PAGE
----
The stereotypical salesperson
Most people selling products or services are concerned about closing, commission or cash-flow. These are essentially selfish needs. This behaviour creates a negative experience for the people they’re selling to, causing them to feel stressed, distrustful and suspicious of salespeople. Let’s be honest, do you like salespeople?
When you’re selling your startup product or service to other businesses, thoughts of competition, lack, or limitation negatively affects your results. Your thoughts make the difference between how you are with prospects, because how you think impacts how you feel and and what you say. As a result, you end up verbally steamrolling your clients. And before you realise it, you’ve turned into one of those annoying pushy salespeople!
Psychology of buyers
Buyers don’t care about you or your product. They only care about themselves. According to Sigmund Freud, the father of psychoanalysis, the human ego has the sole task of protection, blindly striving to gratify human instincts by moving towards pleasure and running away from pain. Motivational psychologist Abraham Maslow, creator of the hierarchy of psychological needs, says, when basic needs of food, shelter, safety, love and belonging are met, our motivation is dominated by the need to feel respected and valued. In other words, we want to be successful, .
So when buyers catch a whiff of a selfish salesperson, their brain is telling them “run for your life”. They’re thinking, “what’s in it for me”, yet you’re talking about you and your needs. It’s no wonder their eyes glaze over and their minds wander. They’re in their head thinking about emails to respond to, or deadlines to meet. They don’t care about what you want.
There is a way to game this system and overcome our natural tendency toward self-interest. By being aware of our thoughts, we can do something different, and mindfulness can help us.
What is mindfulness?
Mindfulness is a state of being achieved by focusing on the present moment.
For most of us, most of the time, thoughts run around our heads like a drunk monkey. When we’re not present, our attention is trapped in a current of useless thinking. Think of your walk to the tube or standing in the shower; you may be thinking about something that happened 3 years ago, worrying about an event tomorrow, angry about a certain email and so on.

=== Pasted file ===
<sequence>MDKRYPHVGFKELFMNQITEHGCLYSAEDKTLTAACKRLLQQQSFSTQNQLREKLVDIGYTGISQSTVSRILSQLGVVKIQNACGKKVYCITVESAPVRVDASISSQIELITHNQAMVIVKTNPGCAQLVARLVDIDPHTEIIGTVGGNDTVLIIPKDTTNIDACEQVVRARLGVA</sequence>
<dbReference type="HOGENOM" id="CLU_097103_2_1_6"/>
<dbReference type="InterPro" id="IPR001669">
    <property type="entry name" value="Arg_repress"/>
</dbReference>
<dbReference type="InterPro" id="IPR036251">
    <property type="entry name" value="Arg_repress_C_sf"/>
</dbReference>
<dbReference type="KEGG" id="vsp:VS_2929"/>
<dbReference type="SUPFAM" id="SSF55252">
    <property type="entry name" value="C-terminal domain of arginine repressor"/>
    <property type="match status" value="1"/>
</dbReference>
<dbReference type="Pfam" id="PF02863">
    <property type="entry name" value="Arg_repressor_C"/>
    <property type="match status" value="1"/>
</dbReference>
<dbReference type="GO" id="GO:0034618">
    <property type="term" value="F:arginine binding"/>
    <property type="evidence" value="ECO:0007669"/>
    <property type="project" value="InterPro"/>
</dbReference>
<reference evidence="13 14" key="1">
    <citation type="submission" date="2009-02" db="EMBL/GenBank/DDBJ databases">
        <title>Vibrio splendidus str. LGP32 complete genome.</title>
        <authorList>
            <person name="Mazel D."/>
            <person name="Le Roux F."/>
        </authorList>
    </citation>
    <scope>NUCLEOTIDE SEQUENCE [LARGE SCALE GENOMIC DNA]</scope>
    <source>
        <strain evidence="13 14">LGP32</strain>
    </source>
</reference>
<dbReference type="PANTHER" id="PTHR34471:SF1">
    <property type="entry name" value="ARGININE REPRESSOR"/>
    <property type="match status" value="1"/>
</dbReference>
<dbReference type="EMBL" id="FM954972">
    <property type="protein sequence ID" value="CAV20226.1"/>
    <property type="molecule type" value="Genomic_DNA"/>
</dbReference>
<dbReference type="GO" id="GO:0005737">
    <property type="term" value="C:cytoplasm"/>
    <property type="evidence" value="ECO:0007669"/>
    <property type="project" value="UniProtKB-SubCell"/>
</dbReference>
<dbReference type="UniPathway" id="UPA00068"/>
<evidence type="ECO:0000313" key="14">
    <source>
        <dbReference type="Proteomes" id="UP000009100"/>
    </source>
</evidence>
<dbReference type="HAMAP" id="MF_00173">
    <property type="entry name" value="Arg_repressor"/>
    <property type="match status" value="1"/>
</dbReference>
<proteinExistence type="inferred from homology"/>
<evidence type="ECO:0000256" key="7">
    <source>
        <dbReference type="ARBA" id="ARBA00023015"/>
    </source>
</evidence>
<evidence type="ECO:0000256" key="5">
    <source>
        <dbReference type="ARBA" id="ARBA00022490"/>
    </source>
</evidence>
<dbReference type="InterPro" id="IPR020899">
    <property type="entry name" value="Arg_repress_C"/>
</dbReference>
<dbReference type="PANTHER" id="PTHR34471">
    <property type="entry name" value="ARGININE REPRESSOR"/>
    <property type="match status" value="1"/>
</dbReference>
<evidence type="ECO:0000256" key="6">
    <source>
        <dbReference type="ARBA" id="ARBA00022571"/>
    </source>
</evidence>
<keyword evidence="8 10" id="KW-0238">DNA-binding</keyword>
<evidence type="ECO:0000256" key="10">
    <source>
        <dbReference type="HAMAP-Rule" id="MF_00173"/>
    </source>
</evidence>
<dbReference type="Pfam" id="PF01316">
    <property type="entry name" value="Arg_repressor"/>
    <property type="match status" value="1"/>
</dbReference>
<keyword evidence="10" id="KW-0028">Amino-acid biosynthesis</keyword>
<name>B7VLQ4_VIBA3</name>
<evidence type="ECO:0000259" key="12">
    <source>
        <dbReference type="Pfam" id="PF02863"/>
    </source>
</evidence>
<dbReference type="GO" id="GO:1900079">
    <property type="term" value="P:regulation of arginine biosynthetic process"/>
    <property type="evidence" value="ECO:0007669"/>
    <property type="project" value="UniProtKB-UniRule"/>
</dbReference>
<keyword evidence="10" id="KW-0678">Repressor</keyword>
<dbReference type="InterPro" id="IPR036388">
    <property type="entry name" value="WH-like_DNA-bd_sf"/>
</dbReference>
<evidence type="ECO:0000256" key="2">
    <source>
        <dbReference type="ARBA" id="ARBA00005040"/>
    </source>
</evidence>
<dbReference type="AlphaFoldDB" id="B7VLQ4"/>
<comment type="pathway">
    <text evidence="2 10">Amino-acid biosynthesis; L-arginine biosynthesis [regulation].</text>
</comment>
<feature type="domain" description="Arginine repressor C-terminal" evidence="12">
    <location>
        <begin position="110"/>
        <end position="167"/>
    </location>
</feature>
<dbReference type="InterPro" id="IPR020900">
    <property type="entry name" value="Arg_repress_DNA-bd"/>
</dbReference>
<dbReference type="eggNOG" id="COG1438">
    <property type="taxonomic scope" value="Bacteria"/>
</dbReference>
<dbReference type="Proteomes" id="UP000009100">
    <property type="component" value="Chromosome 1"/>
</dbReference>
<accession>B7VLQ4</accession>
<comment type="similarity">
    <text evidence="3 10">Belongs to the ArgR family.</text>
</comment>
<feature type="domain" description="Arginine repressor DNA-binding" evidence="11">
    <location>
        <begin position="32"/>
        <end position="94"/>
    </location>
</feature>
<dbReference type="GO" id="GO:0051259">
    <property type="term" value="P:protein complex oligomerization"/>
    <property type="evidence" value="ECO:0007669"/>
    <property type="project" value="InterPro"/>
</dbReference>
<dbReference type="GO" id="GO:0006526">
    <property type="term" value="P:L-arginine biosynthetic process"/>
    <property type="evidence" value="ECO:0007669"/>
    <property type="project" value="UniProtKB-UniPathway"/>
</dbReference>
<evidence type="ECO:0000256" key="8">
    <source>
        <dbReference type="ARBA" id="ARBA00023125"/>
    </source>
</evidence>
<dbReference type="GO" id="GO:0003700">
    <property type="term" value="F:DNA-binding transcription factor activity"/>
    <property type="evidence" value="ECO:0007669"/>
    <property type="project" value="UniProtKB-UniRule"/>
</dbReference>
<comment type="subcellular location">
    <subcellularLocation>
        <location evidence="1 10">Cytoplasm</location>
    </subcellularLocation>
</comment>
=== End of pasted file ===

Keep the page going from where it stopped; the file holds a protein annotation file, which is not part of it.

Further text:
Most sellers are no different. Often they are following the drunk monkey, fixating on cash-flow or worrying about survival. Buyers feel this negative self-serving energy. In such a state, it is incredibly difficult to hear the prospects needs and gain the trust necessary to win new business.
Keep calm and sell mindfully
Neuroscience studies show mindfulness training helps boost positive emotions and regulate emotions, two traits necessary for successful selling. Training also increases your attention span, sharpening your ability to focus and ask intelligent questions during client meetings.
When you focus on the present moment, eliminating concerns over closing or cash-flow, and shift your full attention to the client, you’re in a position to uncover your client’s real needs and pain points therefore helping you clearly demonstrate value to more clients.
One tip to get you started
On occasions when you’re waiting for a tube, a meeting to start, or a friend who is running late, instead of reaching for your phone, listen to the sounds around you — footsteps, birds, the fridge humming. How many different sounds can you hear?
Listening to your surroundings takes your attention out of your head and into the present moment. Like getting in physical shape, it requires daily practise to create a gap in your habitual thought patterns. When you stop that drunk monkey fretting over selfish wants and desires, you can be present for your clients. When your clients feel you’re not there to sell, but there to serve them, they will like you and trust you, and will eventually buy from you, because people only do business with people they know, like and trust.